Note: This post contains explicit language but a lot of passion.
This is probably an unpopular opinion, but when it comes to building startups, most people in the valley overcomplicate things so much.
As someone who has friends running startups, as someone who follows founders & VCs, and who is part of many founder communities, it is painstakingly visible that people ask the same questions all the time.
“How do I pick ideas?”
“How do I make sure I build the right thing?”
“Should I build this company?”
Advice is variable. It depends on time, circumstances, the industry, and the makeup of the team building it. Stop asking. Start building.
So how do you build a successful company? Wrong fucking question. The company is the outcome. You can’t build a successful company until you build a great fucking product. So you might ask, how do I make a great product?
And while we're at it, here are some harsh-sounding responses for the most-asked questions:
Q: How do I pick an idea to build?
A: Do you care about this idea or industry? If yes, pursue it. If not, stop building shit you don't care about! Sooner than later, you'll hit a wall, and if you don't care about the problem and doing it just for the money, you're going to fail hard.
Q: How do I ensure I am building the right thing?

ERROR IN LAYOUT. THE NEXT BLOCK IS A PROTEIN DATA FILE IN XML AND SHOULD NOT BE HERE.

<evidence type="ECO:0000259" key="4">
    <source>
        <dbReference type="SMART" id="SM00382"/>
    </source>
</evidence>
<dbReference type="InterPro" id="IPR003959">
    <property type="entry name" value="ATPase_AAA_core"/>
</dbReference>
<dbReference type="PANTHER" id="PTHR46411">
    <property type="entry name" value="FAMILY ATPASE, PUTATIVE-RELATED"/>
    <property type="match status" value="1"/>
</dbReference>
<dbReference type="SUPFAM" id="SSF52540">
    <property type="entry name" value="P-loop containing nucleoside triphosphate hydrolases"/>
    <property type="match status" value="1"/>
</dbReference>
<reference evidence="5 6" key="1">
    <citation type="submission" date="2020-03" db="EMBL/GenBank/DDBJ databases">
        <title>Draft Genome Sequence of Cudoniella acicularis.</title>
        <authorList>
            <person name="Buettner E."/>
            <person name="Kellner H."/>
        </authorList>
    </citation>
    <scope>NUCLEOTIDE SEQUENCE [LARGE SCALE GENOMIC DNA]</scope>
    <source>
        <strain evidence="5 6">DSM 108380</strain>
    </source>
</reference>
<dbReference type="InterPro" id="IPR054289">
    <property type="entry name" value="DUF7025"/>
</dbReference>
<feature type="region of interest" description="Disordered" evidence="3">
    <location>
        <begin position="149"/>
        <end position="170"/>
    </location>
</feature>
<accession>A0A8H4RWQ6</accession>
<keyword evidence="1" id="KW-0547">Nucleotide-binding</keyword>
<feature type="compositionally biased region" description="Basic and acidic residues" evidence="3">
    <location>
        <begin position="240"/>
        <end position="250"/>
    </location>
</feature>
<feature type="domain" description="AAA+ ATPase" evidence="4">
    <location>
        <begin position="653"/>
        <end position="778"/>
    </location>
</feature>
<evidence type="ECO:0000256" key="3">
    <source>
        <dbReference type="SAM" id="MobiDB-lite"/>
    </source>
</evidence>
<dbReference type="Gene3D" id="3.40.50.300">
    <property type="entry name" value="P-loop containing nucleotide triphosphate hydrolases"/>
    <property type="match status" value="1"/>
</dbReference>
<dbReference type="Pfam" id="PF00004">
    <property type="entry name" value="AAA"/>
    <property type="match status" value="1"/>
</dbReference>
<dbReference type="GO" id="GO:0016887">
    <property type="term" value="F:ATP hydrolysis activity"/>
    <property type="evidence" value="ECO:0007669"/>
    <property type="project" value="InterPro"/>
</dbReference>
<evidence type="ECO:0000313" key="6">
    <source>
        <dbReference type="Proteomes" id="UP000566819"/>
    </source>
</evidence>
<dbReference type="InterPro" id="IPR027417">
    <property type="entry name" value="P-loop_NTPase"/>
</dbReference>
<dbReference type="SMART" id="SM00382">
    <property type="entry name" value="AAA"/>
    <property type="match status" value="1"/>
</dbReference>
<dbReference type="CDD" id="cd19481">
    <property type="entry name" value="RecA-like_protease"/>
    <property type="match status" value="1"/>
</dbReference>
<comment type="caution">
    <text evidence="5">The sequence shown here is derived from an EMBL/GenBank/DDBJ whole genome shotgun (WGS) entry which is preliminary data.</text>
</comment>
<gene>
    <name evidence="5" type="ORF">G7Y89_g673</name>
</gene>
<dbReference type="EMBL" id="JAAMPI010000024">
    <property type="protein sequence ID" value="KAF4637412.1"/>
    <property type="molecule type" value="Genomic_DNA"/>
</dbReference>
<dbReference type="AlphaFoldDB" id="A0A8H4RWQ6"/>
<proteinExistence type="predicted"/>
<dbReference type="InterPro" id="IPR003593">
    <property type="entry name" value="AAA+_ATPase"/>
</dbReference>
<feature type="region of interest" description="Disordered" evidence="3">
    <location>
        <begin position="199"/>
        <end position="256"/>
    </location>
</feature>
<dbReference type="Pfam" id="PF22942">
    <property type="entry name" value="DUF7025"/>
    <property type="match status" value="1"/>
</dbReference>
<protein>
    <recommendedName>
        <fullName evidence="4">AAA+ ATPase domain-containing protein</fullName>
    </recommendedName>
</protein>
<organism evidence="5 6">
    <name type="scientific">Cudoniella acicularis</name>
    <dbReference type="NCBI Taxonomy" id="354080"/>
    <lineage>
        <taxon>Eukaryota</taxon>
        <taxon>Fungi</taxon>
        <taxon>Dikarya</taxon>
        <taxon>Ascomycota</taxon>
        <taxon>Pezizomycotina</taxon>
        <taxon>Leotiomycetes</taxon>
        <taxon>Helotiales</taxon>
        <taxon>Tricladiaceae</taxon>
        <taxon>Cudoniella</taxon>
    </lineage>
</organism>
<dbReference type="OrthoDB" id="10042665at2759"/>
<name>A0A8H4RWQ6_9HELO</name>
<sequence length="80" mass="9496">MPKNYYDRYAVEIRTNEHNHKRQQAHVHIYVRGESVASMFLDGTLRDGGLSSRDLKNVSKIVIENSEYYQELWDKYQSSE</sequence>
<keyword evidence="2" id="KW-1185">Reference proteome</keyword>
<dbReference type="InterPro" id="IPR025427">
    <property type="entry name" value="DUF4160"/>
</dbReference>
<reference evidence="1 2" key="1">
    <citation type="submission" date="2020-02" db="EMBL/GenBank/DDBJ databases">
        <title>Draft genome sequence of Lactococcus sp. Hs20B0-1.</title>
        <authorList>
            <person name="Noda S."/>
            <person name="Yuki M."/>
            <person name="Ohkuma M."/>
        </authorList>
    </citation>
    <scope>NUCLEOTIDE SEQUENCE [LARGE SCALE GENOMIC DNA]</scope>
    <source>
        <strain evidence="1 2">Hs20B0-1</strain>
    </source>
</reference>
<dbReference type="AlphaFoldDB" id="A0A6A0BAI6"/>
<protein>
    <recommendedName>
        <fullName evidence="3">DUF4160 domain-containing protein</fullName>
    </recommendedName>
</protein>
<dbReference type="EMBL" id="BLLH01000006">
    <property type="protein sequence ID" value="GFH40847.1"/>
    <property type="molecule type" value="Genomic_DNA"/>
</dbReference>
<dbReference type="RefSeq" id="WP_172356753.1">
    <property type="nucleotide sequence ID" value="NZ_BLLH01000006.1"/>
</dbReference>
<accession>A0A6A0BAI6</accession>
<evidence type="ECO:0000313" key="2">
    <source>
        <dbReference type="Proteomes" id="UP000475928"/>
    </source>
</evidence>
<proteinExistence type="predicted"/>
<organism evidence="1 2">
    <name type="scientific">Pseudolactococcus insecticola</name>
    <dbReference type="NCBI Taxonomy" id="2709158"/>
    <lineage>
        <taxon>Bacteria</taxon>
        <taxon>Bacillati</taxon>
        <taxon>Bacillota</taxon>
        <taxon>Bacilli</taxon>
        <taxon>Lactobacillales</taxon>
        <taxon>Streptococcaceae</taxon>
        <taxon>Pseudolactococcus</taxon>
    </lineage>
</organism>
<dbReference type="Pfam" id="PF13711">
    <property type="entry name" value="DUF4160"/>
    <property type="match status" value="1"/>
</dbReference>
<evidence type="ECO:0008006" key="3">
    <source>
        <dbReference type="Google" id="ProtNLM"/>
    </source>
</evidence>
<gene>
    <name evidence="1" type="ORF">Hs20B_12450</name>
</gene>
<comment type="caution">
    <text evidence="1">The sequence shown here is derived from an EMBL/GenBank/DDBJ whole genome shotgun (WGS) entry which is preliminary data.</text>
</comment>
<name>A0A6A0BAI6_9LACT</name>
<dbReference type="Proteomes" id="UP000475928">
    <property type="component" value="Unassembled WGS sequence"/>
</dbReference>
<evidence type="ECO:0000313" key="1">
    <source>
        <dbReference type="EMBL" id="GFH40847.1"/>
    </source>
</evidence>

A: No one knows. There are best practices, but they're not prophecies. Listen and talk to your users & customers, try shit, and iterate. That's how you'll get close to the "right" thing.
Q: How to find a co-founder?
A: Find someone you know who has integrity, can help you build shit, and someone you can talk through things with. How do I figure that out for someone? Build shit with others.
Q: Should I build in a bad economy?
A: Yes! Just get started. What the hell are you waiting for? You don’t need Marc Andreessen to remind you to start building.
Q: How to raise a seed/series A round?
A: Build an amazing fucking product first.
These may sound quite harsh and grossly oversimplified, but I have spent days and weeks feeling paralyzed because I thought there have to be more profound answers to them, and the truth is there isn't.
There are no real answers and the way to find out is through experiments. You try shit. You put it out there. And the chances are that you will fail 90% of the time. But there is a 10% chance you built something that creates 10x value for the users.
And that’s when the real journey begins. And admittedly, at this point, things may get a little more nuanced — how do you continue to drive value to your users, deal with competitors emerging from nowhere, hire employees, manage equity, legal, terms sheets, finances, etc.
I do realize that building a product, startup, and a company is not all trivial and straightforward. But most people don't even get to this stage because they are fretting about these questions before starting and do not get started. The difference between them and that "successful founder" they're following is that they decided to stop overthinking and started doing. They may not have gotten it right at first, but they kept iterating until it did.
So stop worrying and overthinking about what to build and when to build it. Stop overcomplicating things. In most cases, the situation won't always seem right. So, just get started and build it.